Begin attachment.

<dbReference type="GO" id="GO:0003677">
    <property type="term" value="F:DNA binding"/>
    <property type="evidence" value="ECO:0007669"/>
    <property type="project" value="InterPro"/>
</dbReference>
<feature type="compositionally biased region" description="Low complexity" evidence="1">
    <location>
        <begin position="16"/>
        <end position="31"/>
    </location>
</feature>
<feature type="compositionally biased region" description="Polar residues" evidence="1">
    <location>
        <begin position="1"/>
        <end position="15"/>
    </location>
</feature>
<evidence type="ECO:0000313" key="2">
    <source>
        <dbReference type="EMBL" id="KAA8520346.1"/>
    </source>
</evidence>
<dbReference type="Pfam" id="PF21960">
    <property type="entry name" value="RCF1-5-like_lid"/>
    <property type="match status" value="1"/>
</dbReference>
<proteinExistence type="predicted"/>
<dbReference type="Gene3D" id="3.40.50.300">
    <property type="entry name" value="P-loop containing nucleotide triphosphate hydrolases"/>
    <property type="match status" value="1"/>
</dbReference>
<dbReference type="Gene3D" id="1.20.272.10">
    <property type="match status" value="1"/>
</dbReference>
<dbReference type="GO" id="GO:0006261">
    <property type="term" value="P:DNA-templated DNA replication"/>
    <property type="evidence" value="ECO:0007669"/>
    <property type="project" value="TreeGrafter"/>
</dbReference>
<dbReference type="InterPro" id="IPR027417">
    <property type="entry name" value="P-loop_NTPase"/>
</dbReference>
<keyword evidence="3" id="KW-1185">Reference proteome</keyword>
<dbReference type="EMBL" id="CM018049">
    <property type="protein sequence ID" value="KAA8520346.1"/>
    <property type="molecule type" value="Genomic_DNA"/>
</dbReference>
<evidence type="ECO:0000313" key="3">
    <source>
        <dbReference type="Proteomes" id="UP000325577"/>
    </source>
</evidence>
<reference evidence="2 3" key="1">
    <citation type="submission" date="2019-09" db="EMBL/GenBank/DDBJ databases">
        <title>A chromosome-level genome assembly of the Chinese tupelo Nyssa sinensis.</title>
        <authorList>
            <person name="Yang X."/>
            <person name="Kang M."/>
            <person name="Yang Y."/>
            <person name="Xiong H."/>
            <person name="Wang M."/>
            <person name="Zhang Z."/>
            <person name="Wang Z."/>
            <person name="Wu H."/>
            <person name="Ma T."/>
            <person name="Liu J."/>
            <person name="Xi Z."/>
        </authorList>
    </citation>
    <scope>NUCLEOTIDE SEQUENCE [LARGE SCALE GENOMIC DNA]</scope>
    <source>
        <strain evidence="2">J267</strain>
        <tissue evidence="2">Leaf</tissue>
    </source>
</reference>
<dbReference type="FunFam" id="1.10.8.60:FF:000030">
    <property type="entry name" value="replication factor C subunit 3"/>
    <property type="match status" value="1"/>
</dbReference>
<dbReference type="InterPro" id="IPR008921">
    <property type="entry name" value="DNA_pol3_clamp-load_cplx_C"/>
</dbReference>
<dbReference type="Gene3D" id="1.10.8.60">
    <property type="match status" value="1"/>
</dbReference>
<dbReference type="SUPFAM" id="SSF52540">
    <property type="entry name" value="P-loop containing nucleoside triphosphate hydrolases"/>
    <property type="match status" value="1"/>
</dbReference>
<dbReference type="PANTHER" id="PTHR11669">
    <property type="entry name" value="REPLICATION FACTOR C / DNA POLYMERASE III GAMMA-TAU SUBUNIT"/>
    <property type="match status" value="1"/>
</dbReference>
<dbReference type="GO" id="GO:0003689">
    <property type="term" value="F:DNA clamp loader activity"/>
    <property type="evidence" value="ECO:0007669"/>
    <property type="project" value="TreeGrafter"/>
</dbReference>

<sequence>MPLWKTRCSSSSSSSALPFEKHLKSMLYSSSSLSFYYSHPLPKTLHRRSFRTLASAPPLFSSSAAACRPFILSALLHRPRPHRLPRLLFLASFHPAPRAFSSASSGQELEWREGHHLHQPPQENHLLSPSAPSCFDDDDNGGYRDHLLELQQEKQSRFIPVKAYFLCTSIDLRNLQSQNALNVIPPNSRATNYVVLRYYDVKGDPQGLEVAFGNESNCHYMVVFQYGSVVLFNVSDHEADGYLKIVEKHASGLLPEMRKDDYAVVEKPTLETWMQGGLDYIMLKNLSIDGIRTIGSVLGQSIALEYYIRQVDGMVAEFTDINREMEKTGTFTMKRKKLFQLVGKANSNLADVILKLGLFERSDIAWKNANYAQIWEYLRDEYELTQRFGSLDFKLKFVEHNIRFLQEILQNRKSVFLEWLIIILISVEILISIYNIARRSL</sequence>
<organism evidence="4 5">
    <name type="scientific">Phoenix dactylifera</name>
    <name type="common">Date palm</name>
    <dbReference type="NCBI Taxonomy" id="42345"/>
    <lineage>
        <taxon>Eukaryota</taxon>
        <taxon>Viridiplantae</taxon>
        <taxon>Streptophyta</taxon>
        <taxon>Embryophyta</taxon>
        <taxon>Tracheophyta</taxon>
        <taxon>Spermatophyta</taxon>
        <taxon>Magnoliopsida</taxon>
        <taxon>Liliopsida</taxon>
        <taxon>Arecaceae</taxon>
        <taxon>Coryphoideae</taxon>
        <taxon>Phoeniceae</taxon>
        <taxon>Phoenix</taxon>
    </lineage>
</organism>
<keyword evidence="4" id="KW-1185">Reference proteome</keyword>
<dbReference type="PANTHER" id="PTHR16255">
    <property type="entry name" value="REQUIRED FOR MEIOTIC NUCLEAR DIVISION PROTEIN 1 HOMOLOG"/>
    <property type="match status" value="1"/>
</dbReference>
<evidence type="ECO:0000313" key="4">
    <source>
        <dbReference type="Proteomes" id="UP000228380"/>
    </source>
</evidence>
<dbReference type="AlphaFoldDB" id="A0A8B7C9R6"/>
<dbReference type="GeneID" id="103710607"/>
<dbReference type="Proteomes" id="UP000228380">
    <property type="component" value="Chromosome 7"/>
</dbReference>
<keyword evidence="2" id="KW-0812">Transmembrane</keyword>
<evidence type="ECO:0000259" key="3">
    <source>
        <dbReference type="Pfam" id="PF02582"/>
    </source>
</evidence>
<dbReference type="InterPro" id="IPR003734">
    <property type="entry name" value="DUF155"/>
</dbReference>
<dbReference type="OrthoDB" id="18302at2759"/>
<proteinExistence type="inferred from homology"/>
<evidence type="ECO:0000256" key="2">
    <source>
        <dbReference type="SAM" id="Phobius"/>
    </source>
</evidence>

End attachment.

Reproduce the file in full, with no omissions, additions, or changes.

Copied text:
<dbReference type="GO" id="GO:0003677">
    <property type="term" value="F:DNA binding"/>
    <property type="evidence" value="ECO:0007669"/>
    <property type="project" value="InterPro"/>
</dbReference>
<feature type="compositionally biased region" description="Low complexity" evidence="1">
    <location>
        <begin position="16"/>
        <end position="31"/>
    </location>
</feature>
<feature type="compositionally biased region" description="Polar residues" evidence="1">
    <location>
        <begin position="1"/>
        <end position="15"/>
    </location>
</feature>
<evidence type="ECO:0000313" key="2">
    <source>
        <dbReference type="EMBL" id="KAA8520346.1"/>
    </source>
</evidence>
<dbReference type="Pfam" id="PF21960">
    <property type="entry name" value="RCF1-5-like_lid"/>
    <property type="match status" value="1"/>
</dbReference>
<proteinExistence type="predicted"/>
<dbReference type="Gene3D" id="3.40.50.300">
    <property type="entry name" value="P-loop containing nucleotide triphosphate hydrolases"/>
    <property type="match status" value="1"/>
</dbReference>
<dbReference type="Gene3D" id="1.20.272.10">
    <property type="match status" value="1"/>
</dbReference>
<dbReference type="GO" id="GO:0006261">
    <property type="term" value="P:DNA-templated DNA replication"/>
    <property type="evidence" value="ECO:0007669"/>
    <property type="project" value="TreeGrafter"/>
</dbReference>
<dbReference type="InterPro" id="IPR027417">
    <property type="entry name" value="P-loop_NTPase"/>
</dbReference>
<keyword evidence="3" id="KW-1185">Reference proteome</keyword>
<dbReference type="EMBL" id="CM018049">
    <property type="protein sequence ID" value="KAA8520346.1"/>
    <property type="molecule type" value="Genomic_DNA"/>
</dbReference>
<evidence type="ECO:0000313" key="3">
    <source>
        <dbReference type="Proteomes" id="UP000325577"/>
    </source>
</evidence>
<reference evidence="2 3" key="1">
    <citation type="submission" date="2019-09" db="EMBL/GenBank/DDBJ databases">
        <title>A chromosome-level genome assembly of the Chinese tupelo Nyssa sinensis.</title>
        <authorList>
            <person name="Yang X."/>
            <person name="Kang M."/>
            <person name="Yang Y."/>
            <person name="Xiong H."/>
            <person name="Wang M."/>
            <person name="Zhang Z."/>
            <person name="Wang Z."/>
            <person name="Wu H."/>
            <person name="Ma T."/>
            <person name="Liu J."/>
            <person name="Xi Z."/>
        </authorList>
    </citation>
    <scope>NUCLEOTIDE SEQUENCE [LARGE SCALE GENOMIC DNA]</scope>
    <source>
        <strain evidence="2">J267</strain>
        <tissue evidence="2">Leaf</tissue>
    </source>
</reference>
<dbReference type="FunFam" id="1.10.8.60:FF:000030">
    <property type="entry name" value="replication factor C subunit 3"/>
    <property type="match status" value="1"/>
</dbReference>
<dbReference type="InterPro" id="IPR008921">
    <property type="entry name" value="DNA_pol3_clamp-load_cplx_C"/>
</dbReference>
<dbReference type="Gene3D" id="1.10.8.60">
    <property type="match status" value="1"/>
</dbReference>
<dbReference type="SUPFAM" id="SSF52540">
    <property type="entry name" value="P-loop containing nucleoside triphosphate hydrolases"/>
    <property type="match status" value="1"/>
</dbReference>
<dbReference type="PANTHER" id="PTHR11669">
    <property type="entry name" value="REPLICATION FACTOR C / DNA POLYMERASE III GAMMA-TAU SUBUNIT"/>
    <property type="match status" value="1"/>
</dbReference>
<dbReference type="GO" id="GO:0003689">
    <property type="term" value="F:DNA clamp loader activity"/>
    <property type="evidence" value="ECO:0007669"/>
    <property type="project" value="TreeGrafter"/>
</dbReference>

<sequence>MPLWKTRCSSSSSSSALPFEKHLKSMLYSSSSLSFYYSHPLPKTLHRRSFRTLASAPPLFSSSAAACRPFILSALLHRPRPHRLPRLLFLASFHPAPRAFSSASSGQELEWREGHHLHQPPQENHLLSPSAPSCFDDDDNGGYRDHLLELQQEKQSRFIPVKAYFLCTSIDLRNLQSQNALNVIPPNSRATNYVVLRYYDVKGDPQGLEVAFGNESNCHYMVVFQYGSVVLFNVSDHEADGYLKIVEKHASGLLPEMRKDDYAVVEKPTLETWMQGGLDYIMLKNLSIDGIRTIGSVLGQSIALEYYIRQVDGMVAEFTDINREMEKTGTFTMKRKKLFQLVGKANSNLADVILKLGLFERSDIAWKNANYAQIWEYLRDEYELTQRFGSLDFKLKFVEHNIRFLQEILQNRKSVFLEWLIIILISVEILISIYNIARRSL</sequence>
<organism evidence="4 5">
    <name type="scientific">Phoenix dactylifera</name>
    <name type="common">Date palm</name>
    <dbReference type="NCBI Taxonomy" id="42345"/>
    <lineage>
        <taxon>Eukaryota</taxon>
        <taxon>Viridiplantae</taxon>
        <taxon>Streptophyta</taxon>
        <taxon>Embryophyta</taxon>
        <taxon>Tracheophyta</taxon>
        <taxon>Spermatophyta</taxon>
        <taxon>Magnoliopsida</taxon>
        <taxon>Liliopsida</taxon>
        <taxon>Arecaceae</taxon>
        <taxon>Coryphoideae</taxon>
        <taxon>Phoeniceae</taxon>
        <taxon>Phoenix</taxon>
    </lineage>
</organism>
<keyword evidence="4" id="KW-1185">Reference proteome</keyword>
<dbReference type="PANTHER" id="PTHR16255">
    <property type="entry name" value="REQUIRED FOR MEIOTIC NUCLEAR DIVISION PROTEIN 1 HOMOLOG"/>
    <property type="match status" value="1"/>
</dbReference>
<evidence type="ECO:0000313" key="4">
    <source>
        <dbReference type="Proteomes" id="UP000228380"/>
    </source>
</evidence>
<dbReference type="AlphaFoldDB" id="A0A8B7C9R6"/>
<dbReference type="GeneID" id="103710607"/>
<dbReference type="Proteomes" id="UP000228380">
    <property type="component" value="Chromosome 7"/>
</dbReference>
<keyword evidence="2" id="KW-0812">Transmembrane</keyword>
<evidence type="ECO:0000259" key="3">
    <source>
        <dbReference type="Pfam" id="PF02582"/>
    </source>
</evidence>
<dbReference type="InterPro" id="IPR003734">
    <property type="entry name" value="DUF155"/>
</dbReference>
<dbReference type="OrthoDB" id="18302at2759"/>
<proteinExistence type="inferred from homology"/>
<evidence type="ECO:0000256" key="2">
    <source>
        <dbReference type="SAM" id="Phobius"/>
    </source>
</evidence>